Farhiya's Story: Free From the Shame of Fistula
This film chronicles the story of Somali woman Farhiya, who after giving birth at the age of 17 developed a painful, life-threatening and embarrassing condition called fistula common among many women giving birth in developing countries without strong medical support. The condition affects 2 million women around the world, mostly in Africa, according to the World Health Organization. Fistula was virtually eradicated in developed countries in the 19th century, following the discovery of Cesarean section.
Women like Farhiya are ostracized in their communities and forced to live a life in hiding and in pain. Their suffering could be solved with a simple surgery but the women often are not financially stable to afford the surgery or don't know such a surgery exists.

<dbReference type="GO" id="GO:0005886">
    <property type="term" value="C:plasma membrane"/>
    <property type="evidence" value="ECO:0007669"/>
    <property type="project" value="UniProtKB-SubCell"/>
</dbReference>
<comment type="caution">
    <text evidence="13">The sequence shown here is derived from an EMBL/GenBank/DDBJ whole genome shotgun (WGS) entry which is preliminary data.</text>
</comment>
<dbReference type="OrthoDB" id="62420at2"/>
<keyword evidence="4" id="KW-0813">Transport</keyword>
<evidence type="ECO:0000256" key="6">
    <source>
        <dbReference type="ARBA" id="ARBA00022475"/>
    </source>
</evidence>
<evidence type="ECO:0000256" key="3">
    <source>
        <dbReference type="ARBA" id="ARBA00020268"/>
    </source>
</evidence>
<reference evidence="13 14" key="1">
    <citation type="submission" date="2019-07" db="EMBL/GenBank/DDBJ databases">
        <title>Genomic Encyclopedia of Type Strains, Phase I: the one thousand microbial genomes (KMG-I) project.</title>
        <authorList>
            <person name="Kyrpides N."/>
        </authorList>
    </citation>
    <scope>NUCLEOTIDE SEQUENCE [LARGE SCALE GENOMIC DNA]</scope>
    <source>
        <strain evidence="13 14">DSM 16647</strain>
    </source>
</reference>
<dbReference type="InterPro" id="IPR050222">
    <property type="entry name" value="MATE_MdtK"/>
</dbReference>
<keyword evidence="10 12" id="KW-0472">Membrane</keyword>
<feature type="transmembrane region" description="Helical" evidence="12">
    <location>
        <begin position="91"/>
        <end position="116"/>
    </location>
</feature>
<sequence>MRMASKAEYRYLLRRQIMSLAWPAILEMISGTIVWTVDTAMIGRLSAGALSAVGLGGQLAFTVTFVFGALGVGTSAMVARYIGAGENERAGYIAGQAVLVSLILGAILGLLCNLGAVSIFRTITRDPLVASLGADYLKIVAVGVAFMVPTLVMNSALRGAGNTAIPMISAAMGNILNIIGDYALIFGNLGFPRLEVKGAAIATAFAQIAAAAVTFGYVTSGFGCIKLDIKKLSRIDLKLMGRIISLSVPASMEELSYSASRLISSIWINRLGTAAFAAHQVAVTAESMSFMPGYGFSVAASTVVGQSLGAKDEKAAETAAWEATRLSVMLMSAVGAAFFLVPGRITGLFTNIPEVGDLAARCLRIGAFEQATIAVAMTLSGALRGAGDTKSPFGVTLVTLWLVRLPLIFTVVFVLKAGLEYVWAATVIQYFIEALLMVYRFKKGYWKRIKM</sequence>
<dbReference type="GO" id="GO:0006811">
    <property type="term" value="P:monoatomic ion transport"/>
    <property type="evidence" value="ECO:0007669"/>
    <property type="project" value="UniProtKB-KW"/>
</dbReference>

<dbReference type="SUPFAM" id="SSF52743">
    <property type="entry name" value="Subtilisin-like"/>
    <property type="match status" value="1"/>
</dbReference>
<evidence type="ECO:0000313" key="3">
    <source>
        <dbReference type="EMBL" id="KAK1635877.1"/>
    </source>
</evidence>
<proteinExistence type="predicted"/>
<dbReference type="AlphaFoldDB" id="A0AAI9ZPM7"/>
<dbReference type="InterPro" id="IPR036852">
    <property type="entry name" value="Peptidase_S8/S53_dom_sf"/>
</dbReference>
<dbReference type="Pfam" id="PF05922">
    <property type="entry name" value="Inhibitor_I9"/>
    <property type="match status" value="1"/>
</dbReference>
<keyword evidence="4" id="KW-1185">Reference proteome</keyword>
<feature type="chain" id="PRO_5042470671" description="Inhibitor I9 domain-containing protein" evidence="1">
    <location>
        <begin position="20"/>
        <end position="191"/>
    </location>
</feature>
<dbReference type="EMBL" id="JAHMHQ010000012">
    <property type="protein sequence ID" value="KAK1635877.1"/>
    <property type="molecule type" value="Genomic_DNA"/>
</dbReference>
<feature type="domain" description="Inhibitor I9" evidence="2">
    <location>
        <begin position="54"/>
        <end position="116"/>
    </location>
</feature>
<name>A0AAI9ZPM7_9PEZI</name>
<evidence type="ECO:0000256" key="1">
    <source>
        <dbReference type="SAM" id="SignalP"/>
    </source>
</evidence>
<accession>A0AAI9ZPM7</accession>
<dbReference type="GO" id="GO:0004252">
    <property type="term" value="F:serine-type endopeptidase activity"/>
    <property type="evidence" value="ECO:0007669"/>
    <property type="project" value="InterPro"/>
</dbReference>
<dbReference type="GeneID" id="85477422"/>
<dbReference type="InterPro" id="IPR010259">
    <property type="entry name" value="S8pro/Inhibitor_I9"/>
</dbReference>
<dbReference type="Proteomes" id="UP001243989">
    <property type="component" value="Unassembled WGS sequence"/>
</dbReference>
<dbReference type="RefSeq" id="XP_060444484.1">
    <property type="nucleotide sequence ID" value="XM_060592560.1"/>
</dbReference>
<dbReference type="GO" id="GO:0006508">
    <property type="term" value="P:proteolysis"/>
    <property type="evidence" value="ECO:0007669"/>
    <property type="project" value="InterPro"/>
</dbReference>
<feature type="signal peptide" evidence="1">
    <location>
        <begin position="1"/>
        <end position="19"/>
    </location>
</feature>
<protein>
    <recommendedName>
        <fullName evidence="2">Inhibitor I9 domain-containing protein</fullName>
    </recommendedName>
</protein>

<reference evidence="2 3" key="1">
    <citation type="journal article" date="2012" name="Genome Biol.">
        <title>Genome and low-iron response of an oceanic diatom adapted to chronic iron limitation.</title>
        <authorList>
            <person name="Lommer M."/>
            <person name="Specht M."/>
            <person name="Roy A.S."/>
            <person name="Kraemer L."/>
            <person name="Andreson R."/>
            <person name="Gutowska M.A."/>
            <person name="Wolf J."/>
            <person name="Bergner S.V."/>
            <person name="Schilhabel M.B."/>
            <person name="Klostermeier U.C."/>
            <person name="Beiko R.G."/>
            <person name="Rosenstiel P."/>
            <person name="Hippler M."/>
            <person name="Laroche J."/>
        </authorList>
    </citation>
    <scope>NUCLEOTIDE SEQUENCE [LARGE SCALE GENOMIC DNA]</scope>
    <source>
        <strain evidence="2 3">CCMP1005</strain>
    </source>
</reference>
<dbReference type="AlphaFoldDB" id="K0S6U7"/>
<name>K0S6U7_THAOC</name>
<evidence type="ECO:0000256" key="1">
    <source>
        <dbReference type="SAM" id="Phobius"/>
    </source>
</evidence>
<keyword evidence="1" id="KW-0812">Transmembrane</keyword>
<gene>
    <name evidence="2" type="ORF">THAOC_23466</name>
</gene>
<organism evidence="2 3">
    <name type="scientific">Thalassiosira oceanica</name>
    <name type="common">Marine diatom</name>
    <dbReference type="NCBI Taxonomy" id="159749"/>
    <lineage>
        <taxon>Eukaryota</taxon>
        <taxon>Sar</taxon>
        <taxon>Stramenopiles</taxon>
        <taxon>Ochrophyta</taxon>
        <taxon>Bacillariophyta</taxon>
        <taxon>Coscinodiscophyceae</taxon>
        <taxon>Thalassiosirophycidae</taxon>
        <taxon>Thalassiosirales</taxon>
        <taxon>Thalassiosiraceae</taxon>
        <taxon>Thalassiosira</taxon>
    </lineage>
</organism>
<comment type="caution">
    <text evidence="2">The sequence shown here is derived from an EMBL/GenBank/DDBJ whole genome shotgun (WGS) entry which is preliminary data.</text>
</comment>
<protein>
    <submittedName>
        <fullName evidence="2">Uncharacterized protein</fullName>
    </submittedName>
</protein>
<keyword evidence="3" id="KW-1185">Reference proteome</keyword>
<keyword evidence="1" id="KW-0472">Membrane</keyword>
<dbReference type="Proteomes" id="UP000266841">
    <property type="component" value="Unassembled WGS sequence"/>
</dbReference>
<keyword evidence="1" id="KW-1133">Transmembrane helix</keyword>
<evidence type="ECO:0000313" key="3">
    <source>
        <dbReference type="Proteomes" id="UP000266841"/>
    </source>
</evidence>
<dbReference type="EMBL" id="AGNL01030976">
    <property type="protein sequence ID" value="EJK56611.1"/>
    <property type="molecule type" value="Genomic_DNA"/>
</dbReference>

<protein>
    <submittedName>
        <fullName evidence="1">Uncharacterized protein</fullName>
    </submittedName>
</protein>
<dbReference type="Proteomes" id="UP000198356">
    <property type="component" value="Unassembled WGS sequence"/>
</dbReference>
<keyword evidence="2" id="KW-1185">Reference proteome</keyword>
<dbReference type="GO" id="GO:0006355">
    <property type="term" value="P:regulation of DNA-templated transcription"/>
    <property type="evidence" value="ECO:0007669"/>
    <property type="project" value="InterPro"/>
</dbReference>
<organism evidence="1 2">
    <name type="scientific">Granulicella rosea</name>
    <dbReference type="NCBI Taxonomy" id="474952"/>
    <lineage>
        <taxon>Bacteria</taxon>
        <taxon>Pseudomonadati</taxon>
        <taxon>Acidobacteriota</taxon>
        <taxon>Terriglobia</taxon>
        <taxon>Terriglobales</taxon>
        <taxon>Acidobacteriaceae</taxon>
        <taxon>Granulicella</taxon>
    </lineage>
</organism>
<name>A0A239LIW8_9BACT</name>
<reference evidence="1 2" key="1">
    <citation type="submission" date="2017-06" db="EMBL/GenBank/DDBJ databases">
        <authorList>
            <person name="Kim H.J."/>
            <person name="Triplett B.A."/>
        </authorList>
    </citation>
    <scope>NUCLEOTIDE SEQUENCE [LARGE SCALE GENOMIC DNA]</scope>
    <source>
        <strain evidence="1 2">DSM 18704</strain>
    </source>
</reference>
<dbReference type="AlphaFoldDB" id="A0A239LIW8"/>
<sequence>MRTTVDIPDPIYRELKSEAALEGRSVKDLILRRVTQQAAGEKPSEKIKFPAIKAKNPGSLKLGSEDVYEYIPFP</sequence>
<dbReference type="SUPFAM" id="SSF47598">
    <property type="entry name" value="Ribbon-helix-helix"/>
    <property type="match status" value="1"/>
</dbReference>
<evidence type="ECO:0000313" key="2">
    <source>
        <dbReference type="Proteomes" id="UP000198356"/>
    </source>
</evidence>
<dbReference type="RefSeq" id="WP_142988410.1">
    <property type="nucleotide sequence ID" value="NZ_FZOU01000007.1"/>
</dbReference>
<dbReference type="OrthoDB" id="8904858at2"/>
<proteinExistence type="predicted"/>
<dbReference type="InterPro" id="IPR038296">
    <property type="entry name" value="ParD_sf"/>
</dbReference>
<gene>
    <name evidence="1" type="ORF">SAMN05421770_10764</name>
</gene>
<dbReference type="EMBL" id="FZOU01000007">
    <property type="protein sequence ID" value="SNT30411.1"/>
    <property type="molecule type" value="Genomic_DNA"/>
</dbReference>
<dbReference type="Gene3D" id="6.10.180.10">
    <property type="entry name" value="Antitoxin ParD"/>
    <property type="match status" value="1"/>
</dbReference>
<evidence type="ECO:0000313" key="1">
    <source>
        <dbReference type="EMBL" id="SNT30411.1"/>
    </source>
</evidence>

Farhiya was able to get the surgery in a refugee camp hospital and now lives a happy, empowered life. She also tells viewers of how she gave birth while fleeing her home hearing machine gunfire overhead. Her husband later divorced her for having fistula, claiming he could not have a relationship with her. Farhiya now lives with her two young children in Dabaab, Kenya, which was the world's largest refugee camp at the time this film was made.